“You can write about anything, and if you write well enough, even the reader with no intrinsic interest in the subject will become involved,” claims Tracy Kidder, an award-winning nonfiction writer.
He's right. Occasionally, you'll have the luxury of selecting your topic, so you can make it a honey. Most often, however, the topic will be given to you, like a soggy tuna fish sandwich. Ditto on your audience. Then, you'll have to work your writer's magic to make something marvelous from something mediocre—while making sure you exactly target your readers.
In this section, you'll explore the writing styles and slants of various subjects you'll likely have to write about in school, on the job, and in your community work. These include business, humanities, social sciences, and natural sciences. After we compare and contrast the writing tasks common to the various subjects, I'll teach you effective techniques for writing across the curriculum. Next comes a section on documenting sources in the different disciplines. The section concludes with a discussion of collaborative writing, a common writing method in many curricula.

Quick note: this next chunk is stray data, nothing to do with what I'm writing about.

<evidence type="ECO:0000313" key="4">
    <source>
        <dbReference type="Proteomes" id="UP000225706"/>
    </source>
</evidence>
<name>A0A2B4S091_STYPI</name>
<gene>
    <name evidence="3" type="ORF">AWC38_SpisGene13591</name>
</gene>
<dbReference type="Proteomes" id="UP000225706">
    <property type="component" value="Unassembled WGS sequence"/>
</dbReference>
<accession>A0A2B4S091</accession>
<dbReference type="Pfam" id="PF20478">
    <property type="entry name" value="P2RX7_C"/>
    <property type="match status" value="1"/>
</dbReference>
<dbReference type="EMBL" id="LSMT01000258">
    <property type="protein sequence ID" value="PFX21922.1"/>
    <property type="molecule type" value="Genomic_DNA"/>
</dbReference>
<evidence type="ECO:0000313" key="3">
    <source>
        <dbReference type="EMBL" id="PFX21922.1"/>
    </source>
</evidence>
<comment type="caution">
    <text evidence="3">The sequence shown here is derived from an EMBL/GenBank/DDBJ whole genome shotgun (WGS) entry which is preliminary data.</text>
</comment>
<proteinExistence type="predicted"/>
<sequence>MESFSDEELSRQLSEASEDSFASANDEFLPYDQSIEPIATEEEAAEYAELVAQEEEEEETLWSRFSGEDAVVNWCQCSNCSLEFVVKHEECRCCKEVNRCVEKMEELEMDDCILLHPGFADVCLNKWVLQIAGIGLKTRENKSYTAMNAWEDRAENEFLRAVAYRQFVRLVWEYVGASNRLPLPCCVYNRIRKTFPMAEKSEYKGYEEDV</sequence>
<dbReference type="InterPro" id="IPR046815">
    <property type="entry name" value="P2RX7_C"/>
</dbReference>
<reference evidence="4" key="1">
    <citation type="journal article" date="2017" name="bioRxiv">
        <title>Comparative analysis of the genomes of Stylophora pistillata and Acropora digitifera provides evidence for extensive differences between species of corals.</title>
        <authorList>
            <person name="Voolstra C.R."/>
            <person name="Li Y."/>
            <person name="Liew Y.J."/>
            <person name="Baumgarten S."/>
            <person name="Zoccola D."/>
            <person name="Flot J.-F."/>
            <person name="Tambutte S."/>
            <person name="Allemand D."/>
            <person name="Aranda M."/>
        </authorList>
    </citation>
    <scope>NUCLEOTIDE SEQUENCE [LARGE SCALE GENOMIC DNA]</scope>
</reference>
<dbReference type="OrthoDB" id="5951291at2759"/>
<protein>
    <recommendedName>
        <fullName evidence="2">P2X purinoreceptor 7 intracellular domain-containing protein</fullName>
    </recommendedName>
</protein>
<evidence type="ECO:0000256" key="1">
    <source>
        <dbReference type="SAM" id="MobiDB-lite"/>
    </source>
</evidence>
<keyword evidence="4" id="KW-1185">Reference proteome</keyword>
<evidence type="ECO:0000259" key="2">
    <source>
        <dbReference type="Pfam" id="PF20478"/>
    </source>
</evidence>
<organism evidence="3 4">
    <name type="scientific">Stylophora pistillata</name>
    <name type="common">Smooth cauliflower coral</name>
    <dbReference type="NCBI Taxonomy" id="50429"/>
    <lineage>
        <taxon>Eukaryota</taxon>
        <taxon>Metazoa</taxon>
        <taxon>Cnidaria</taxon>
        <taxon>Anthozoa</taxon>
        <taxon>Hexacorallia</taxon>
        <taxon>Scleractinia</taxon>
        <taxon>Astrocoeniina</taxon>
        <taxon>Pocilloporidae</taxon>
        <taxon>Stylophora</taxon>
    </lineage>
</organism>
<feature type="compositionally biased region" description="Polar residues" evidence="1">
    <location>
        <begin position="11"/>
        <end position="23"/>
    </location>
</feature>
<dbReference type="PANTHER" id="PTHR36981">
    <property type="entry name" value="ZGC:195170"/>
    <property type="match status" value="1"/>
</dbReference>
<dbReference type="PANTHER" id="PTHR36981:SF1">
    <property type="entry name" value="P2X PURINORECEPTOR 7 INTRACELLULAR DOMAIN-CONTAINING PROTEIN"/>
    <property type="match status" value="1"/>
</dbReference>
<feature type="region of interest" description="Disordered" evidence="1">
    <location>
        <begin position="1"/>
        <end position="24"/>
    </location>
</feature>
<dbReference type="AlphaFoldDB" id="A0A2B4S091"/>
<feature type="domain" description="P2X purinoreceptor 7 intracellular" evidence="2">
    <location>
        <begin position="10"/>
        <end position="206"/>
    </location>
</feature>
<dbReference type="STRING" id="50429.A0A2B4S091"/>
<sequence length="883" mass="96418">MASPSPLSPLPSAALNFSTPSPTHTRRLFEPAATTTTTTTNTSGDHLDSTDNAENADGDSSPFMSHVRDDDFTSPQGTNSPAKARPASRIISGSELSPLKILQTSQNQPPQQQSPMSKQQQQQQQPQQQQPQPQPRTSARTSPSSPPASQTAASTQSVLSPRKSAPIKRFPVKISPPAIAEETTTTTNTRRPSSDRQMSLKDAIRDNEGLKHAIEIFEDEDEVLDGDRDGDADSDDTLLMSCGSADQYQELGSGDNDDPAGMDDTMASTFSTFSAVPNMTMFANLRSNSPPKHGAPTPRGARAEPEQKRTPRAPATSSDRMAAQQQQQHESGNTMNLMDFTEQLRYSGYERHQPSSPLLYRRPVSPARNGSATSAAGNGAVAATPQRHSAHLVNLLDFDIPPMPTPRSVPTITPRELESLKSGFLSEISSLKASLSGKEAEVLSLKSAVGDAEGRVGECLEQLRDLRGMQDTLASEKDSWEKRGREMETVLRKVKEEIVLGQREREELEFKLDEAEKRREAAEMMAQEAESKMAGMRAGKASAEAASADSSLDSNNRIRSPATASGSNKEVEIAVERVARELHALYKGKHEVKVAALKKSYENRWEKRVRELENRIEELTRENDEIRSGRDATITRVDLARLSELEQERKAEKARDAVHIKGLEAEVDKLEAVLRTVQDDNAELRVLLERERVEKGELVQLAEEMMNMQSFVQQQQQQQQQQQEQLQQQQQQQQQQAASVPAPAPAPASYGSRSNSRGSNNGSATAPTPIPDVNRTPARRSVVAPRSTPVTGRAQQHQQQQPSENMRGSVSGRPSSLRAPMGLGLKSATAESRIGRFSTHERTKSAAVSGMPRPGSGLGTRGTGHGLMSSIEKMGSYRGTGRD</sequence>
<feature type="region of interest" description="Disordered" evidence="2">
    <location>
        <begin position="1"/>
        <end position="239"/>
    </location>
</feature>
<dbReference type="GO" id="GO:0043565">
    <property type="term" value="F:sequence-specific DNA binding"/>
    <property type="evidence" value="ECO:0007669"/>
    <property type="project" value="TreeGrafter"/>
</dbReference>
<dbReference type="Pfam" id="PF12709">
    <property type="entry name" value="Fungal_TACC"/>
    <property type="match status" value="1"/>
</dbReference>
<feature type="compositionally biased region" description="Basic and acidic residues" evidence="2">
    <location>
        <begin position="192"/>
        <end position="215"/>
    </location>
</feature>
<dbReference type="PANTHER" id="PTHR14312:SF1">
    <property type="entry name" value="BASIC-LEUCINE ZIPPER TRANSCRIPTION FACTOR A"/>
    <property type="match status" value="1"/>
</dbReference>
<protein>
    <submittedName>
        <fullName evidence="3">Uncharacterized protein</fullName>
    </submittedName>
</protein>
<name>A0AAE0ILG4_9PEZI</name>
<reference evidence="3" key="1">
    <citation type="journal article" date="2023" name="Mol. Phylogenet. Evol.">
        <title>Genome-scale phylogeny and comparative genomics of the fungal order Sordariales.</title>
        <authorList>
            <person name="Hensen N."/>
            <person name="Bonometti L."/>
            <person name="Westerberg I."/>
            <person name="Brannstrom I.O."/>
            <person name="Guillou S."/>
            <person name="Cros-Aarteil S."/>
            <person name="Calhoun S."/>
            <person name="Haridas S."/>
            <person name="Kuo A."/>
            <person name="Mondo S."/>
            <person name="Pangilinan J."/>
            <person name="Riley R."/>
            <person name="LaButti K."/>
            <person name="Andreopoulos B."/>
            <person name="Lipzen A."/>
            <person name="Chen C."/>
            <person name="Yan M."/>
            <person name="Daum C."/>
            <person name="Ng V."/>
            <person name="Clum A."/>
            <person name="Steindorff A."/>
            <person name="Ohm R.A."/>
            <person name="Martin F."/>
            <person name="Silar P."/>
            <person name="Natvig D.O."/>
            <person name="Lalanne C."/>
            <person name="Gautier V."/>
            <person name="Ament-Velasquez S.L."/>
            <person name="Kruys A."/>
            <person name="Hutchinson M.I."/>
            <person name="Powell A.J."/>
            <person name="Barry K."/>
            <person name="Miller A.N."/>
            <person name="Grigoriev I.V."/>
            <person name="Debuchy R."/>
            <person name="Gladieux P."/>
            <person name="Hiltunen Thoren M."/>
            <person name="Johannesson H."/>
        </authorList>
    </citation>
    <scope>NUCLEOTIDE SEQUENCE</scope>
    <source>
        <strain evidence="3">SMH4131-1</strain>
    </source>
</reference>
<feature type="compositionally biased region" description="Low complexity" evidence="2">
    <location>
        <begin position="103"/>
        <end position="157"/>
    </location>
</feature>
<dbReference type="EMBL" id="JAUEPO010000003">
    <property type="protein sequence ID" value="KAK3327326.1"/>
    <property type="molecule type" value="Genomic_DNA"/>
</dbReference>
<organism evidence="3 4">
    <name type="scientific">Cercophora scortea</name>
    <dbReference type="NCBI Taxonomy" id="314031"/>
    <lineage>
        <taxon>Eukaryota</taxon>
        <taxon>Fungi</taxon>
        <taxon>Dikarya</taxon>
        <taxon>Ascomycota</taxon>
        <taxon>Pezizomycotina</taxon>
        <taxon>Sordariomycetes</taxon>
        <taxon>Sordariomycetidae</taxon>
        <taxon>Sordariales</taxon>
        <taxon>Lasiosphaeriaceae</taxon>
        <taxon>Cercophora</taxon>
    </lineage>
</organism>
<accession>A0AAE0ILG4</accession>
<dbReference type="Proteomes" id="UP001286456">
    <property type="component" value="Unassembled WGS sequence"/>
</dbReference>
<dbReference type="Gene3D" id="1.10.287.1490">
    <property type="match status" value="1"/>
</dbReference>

Excerpted from The Complete Idiot's Guide to Writing Well © 2000 by Laurie Rozakis, Ph.D.. All rights reserved including the right of reproduction in whole or in part in any form. Used by arrangement with Alpha Books, a member of Penguin Group (USA) Inc.